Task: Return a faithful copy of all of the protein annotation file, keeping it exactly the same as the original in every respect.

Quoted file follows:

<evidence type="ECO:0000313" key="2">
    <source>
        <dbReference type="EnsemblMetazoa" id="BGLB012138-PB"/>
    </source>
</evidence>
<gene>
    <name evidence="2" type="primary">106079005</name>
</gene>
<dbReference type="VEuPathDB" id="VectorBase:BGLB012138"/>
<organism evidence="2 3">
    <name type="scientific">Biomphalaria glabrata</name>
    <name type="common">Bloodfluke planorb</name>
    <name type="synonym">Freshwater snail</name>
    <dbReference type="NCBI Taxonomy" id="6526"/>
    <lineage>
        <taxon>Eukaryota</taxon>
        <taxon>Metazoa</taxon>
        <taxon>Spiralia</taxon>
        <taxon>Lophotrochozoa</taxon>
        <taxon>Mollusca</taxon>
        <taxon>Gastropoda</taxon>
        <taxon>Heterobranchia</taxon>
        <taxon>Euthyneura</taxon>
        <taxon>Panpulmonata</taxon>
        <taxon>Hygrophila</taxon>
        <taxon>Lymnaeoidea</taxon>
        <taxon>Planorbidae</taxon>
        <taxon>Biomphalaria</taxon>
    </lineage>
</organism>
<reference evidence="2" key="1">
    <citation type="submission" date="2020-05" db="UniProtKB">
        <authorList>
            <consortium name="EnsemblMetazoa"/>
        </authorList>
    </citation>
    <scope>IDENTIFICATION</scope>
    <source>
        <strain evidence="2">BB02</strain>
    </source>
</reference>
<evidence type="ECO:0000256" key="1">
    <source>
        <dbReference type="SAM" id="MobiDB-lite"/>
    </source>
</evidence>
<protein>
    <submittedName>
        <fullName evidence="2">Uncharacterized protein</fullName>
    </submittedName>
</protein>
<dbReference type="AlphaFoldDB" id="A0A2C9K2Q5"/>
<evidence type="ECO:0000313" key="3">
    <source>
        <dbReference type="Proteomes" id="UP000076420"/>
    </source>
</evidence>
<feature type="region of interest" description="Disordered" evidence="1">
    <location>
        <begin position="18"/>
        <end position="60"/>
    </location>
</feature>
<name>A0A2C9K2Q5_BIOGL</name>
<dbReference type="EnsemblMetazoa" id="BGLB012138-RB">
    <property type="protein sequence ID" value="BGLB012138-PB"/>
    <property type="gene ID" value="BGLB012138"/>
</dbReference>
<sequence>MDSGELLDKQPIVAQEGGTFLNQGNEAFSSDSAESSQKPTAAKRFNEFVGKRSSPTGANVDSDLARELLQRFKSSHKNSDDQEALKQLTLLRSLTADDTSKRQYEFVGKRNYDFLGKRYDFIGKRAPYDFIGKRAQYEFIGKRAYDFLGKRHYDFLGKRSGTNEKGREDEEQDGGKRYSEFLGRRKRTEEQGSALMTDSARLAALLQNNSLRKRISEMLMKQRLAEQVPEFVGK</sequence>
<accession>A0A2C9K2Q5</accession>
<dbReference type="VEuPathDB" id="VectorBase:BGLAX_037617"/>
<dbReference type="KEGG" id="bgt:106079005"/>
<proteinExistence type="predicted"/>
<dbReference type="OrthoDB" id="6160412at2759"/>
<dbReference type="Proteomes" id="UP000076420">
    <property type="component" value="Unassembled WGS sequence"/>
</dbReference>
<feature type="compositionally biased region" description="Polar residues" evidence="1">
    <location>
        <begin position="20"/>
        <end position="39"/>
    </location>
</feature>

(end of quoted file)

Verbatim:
<evidence type="ECO:0000313" key="2">
    <source>
        <dbReference type="EnsemblMetazoa" id="BGLB012138-PB"/>
    </source>
</evidence>
<gene>
    <name evidence="2" type="primary">106079005</name>
</gene>
<dbReference type="VEuPathDB" id="VectorBase:BGLB012138"/>
<organism evidence="2 3">
    <name type="scientific">Biomphalaria glabrata</name>
    <name type="common">Bloodfluke planorb</name>
    <name type="synonym">Freshwater snail</name>
    <dbReference type="NCBI Taxonomy" id="6526"/>
    <lineage>
        <taxon>Eukaryota</taxon>
        <taxon>Metazoa</taxon>
        <taxon>Spiralia</taxon>
        <taxon>Lophotrochozoa</taxon>
        <taxon>Mollusca</taxon>
        <taxon>Gastropoda</taxon>
        <taxon>Heterobranchia</taxon>
        <taxon>Euthyneura</taxon>
        <taxon>Panpulmonata</taxon>
        <taxon>Hygrophila</taxon>
        <taxon>Lymnaeoidea</taxon>
        <taxon>Planorbidae</taxon>
        <taxon>Biomphalaria</taxon>
    </lineage>
</organism>
<reference evidence="2" key="1">
    <citation type="submission" date="2020-05" db="UniProtKB">
        <authorList>
            <consortium name="EnsemblMetazoa"/>
        </authorList>
    </citation>
    <scope>IDENTIFICATION</scope>
    <source>
        <strain evidence="2">BB02</strain>
    </source>
</reference>
<evidence type="ECO:0000256" key="1">
    <source>
        <dbReference type="SAM" id="MobiDB-lite"/>
    </source>
</evidence>
<protein>
    <submittedName>
        <fullName evidence="2">Uncharacterized protein</fullName>
    </submittedName>
</protein>
<dbReference type="AlphaFoldDB" id="A0A2C9K2Q5"/>
<evidence type="ECO:0000313" key="3">
    <source>
        <dbReference type="Proteomes" id="UP000076420"/>
    </source>
</evidence>
<feature type="region of interest" description="Disordered" evidence="1">
    <location>
        <begin position="18"/>
        <end position="60"/>
    </location>
</feature>
<name>A0A2C9K2Q5_BIOGL</name>
<dbReference type="EnsemblMetazoa" id="BGLB012138-RB">
    <property type="protein sequence ID" value="BGLB012138-PB"/>
    <property type="gene ID" value="BGLB012138"/>
</dbReference>
<sequence>MDSGELLDKQPIVAQEGGTFLNQGNEAFSSDSAESSQKPTAAKRFNEFVGKRSSPTGANVDSDLARELLQRFKSSHKNSDDQEALKQLTLLRSLTADDTSKRQYEFVGKRNYDFLGKRYDFIGKRAPYDFIGKRAQYEFIGKRAYDFLGKRHYDFLGKRSGTNEKGREDEEQDGGKRYSEFLGRRKRTEEQGSALMTDSARLAALLQNNSLRKRISEMLMKQRLAEQVPEFVGK</sequence>
<accession>A0A2C9K2Q5</accession>
<dbReference type="VEuPathDB" id="VectorBase:BGLAX_037617"/>
<dbReference type="KEGG" id="bgt:106079005"/>
<proteinExistence type="predicted"/>
<dbReference type="OrthoDB" id="6160412at2759"/>
<dbReference type="Proteomes" id="UP000076420">
    <property type="component" value="Unassembled WGS sequence"/>
</dbReference>
<feature type="compositionally biased region" description="Polar residues" evidence="1">
    <location>
        <begin position="20"/>
        <end position="39"/>
    </location>
</feature>